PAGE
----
Less than three weeks after a passenger was dragged off a United Airlines flight at the Chicago airport, the airline landed itself in another public relations fiasco on Wednesday after a giant rabbit died on its flight from Britain.
The three-foot-long (90 centimetres) continental giant rabbit named Simon, which was 10 months old, died while travelling from London Heathrow to O'Hare airport in Chicago, the Sun reported.
The rabbit had a veterinary checkup three hours before the takeoff and was "fit as a fiddle", his breeder Annette Edwards said.
Edwards, from Worcestershire, England, told the newspaper that Simon was expected to grow to be the world's biggest rabbit and was travelling to a buyer in the US.
Edwards added: "I've sent rabbits all around the world and nothing like this has happened before. The client who bought Simon is very famous. He's upset."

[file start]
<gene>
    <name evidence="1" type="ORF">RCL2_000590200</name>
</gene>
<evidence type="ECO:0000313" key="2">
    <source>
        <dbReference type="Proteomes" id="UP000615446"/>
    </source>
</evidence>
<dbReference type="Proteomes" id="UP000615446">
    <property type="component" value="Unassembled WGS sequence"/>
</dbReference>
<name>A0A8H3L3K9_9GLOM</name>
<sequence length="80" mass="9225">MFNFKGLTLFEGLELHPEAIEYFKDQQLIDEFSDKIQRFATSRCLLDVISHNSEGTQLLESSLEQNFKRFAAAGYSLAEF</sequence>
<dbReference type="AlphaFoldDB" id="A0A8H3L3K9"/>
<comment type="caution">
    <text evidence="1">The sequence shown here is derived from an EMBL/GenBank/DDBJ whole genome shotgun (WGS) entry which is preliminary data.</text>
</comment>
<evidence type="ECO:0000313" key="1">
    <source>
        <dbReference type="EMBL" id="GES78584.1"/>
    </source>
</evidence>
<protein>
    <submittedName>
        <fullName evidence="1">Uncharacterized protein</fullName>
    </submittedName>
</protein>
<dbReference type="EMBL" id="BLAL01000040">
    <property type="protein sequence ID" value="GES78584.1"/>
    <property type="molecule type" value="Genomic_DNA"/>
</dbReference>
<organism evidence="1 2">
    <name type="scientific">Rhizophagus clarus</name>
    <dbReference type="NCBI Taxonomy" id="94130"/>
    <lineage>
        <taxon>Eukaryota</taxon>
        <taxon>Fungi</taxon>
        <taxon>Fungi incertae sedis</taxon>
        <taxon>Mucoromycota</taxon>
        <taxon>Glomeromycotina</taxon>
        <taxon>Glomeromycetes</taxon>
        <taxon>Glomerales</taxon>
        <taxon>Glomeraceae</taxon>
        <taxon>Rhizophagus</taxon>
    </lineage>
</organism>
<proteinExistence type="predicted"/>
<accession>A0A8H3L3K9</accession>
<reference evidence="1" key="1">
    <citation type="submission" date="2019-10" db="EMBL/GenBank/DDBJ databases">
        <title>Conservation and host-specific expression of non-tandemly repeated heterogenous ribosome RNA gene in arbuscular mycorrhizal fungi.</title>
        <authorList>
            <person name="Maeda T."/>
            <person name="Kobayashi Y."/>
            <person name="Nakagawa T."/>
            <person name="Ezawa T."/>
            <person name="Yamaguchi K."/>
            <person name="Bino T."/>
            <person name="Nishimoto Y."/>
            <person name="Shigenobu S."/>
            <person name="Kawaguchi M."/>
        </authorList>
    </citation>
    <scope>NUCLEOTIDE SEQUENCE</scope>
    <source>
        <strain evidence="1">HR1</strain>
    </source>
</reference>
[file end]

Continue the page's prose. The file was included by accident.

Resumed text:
A United Airlines spokeswoman confirmed the airline had offered assistance to one of its customers and was reviewing the incident.
She said: "We were saddened to hear this news. The safety and wellbeing of all the animals that travel with us is of the utmost importance to United Airlines and our PetSafe team."
"We have been in contact with our customer and have offered assistance. We are reviewing this matter."
The death of Simon comes less than three weeks after a video showing a passenger being dragged off a United Express flight sparked widespread outrage.
David Dao, 69, from Kentucky, was seen with a bloodied face after being forcibly taken off the plane by Chicago airport officers when he refused to give up his seat for the United Airlines' staffers.
The most recent figures from the US Department of Transportation -- dating from 2015 but released this February -- show 35 animal deaths occurred during transit across 17 carriers in the US.
United Airlines accounted for 14 animal deaths in that period with a further nine reported injured among the nearly 100,000 animals carried by the company.
(This story has not been edited by Business Standard staff and is auto-generated from a syndicated feed.)